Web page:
Rosemary is not only a delicious and aromatic herb but also a versatile landscape shrub. Here it also serves as a backdrop for colorful Matrix Coastal Sunrise Mix pansies.

Courtesy photo

Our rosemary has been yielding incredible spikes of icy blue flowers since early November, making it just another reason why it is climbing the charts of my must-have flowers. If you always thought of rosemary as a tasty herb for poultry or pork, you’d be correct — but once you start growing it, you really become aware of all it has to offer the landscape.

Perhaps no plant offers as much fragrance when touched or brushed against. Children who visit the garden for field trips are delighted with their olfactory experience. Not only is it a fixture in the herb garden but is used as a backdrop for seasonal color, like pansies, in much the same way you might use a dwarf conifer.

Rosemary prefers full sun in soil that is well-drained, and slightly acidic. Since it is native to the Mediterranean region it likes soil moisture slightly on the dry side. Like with most plants soil preparation improves your success. Add 3 to 4 inches of organic matter, like fine composted pine bark or humus with 1 pound of slow release 5-10-10 fertilizer, per 100 square feet 100 square feet of planting area.

Turn the soil to a depth of 8 to 10 inches and plant them at the same depth they are growing in their container. Rosemary is often sold in larger 1- and 2-gallon containers, which will give them some added cold protection if you are concerned. They are normally reliably hardy in zones 8-10 and I have had good luck in zone 7. In colder parts of zone 7 and if you are a zone 6 gambler then plant in a protected location or in containers that you can move as needed.

Though tough in the summer heat, it will need water until it gets established. They are not heavy feeders and most recommend feeding sparingly if at all. They make a great informal hedge and can be pruned after blooming to maintain desired size and shape. Christmas tree-shaped rosemary topiaries have become very popular showing up at garden centers in November.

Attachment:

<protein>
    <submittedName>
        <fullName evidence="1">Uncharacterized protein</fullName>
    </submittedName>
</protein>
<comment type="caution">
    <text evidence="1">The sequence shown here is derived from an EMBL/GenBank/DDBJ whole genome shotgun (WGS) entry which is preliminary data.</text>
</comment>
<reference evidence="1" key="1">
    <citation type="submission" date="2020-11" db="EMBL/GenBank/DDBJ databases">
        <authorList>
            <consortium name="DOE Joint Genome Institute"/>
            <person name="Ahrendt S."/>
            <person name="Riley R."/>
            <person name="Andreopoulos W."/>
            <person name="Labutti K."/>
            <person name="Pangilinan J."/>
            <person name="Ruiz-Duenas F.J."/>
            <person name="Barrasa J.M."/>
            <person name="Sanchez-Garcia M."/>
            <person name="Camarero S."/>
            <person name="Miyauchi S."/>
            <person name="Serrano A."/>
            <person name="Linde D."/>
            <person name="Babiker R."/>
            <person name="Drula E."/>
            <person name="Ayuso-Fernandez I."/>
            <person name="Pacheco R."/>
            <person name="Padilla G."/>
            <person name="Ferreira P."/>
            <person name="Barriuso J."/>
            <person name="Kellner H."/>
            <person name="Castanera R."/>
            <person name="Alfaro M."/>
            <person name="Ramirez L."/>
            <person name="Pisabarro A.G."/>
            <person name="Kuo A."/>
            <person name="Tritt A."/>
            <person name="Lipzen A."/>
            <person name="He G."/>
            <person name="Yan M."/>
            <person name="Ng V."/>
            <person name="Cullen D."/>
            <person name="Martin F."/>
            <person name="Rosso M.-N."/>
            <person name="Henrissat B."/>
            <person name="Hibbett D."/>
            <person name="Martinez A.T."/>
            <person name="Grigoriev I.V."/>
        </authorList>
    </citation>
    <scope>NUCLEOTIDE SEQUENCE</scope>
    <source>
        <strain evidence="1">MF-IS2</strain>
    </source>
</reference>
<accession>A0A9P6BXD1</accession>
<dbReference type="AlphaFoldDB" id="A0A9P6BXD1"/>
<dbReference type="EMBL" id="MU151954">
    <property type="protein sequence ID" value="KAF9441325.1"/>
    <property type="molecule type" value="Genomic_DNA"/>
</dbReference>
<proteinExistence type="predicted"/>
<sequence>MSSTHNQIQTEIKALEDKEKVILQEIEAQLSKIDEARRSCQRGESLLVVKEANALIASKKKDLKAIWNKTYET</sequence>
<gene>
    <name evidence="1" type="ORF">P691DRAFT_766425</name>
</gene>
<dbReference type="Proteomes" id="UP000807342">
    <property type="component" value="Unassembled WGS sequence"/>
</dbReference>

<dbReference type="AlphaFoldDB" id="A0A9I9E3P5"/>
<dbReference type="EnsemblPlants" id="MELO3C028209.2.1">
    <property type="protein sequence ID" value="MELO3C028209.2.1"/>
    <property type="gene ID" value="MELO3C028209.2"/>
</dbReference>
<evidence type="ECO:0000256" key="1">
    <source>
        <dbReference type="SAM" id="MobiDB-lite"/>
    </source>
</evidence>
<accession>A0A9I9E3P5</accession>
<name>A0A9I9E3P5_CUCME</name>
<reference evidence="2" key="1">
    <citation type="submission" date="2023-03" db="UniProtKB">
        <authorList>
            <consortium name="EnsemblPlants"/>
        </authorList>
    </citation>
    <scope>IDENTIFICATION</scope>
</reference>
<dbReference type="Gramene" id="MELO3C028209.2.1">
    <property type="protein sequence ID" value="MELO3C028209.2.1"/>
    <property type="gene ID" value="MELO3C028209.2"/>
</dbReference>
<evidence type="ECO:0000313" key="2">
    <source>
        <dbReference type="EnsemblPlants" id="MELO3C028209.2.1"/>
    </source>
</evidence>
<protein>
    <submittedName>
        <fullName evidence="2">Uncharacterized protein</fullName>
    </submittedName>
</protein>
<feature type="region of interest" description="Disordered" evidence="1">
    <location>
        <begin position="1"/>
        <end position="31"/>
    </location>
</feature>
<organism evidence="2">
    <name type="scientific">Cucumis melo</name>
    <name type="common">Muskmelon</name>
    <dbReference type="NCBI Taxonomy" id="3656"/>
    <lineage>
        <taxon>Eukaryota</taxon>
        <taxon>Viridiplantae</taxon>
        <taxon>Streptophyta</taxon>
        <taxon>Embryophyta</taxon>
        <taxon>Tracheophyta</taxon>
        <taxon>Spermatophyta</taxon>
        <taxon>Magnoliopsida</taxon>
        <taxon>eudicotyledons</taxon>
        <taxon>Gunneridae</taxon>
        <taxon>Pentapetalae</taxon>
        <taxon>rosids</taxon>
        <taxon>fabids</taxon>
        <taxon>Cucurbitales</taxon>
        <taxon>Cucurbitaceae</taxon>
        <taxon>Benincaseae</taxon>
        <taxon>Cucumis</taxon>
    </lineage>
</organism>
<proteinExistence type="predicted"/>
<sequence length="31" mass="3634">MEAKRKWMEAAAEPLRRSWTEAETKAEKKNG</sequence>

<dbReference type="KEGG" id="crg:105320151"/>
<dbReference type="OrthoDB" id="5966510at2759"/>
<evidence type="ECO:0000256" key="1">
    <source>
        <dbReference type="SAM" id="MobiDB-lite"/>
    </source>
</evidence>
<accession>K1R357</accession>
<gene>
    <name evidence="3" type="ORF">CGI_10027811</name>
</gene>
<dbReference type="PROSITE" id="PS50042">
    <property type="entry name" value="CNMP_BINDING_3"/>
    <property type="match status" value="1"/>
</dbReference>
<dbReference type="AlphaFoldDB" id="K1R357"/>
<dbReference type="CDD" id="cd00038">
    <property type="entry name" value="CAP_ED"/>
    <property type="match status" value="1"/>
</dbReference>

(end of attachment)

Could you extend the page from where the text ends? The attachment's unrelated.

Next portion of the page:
In the herb garden, group rosemary with plants that like it dry, like artemisia, oregano and santolina. In the landscape it can reach 4 to 6 feet tall and therefore is a perfect partner with a wide variety of plants. While we used pansies as companions during the cool season, drought-tolerant flowers like All Around Purple gomphrena, New Gold lantana and Bombay Blue scaevola are some of my summer favorites.

Rosemary is exceptional in floral arrangements and tying in bows or bundles with salvias like the Mexican bush sage and a couple of fresh cinnamon sticks will make the kitchen become an aroma therapy retreat. Believe it or not, there are named selections of rosemary. Arp, Hardy Hill and Salem are known to exhibit a little extra cold-hardiness. If you want a picturesque variety for tumbling down a rock wall or ornate tub, look for Irene.

Rosemary comes from Latin meaning “dew of the sea” and is truly one of the best members of the mint family to include in the garden. It is also a culinary delight to use in the kitchen. Make sure you plant two or three this season.

Norman Winter is executive director of the Columbus Botanical Garden, Columbus Ga., and author of “Tough-as-Nails Flowers for the South” and the highly acclaimed “Captivating Combinations Color and Style in the Garden.”

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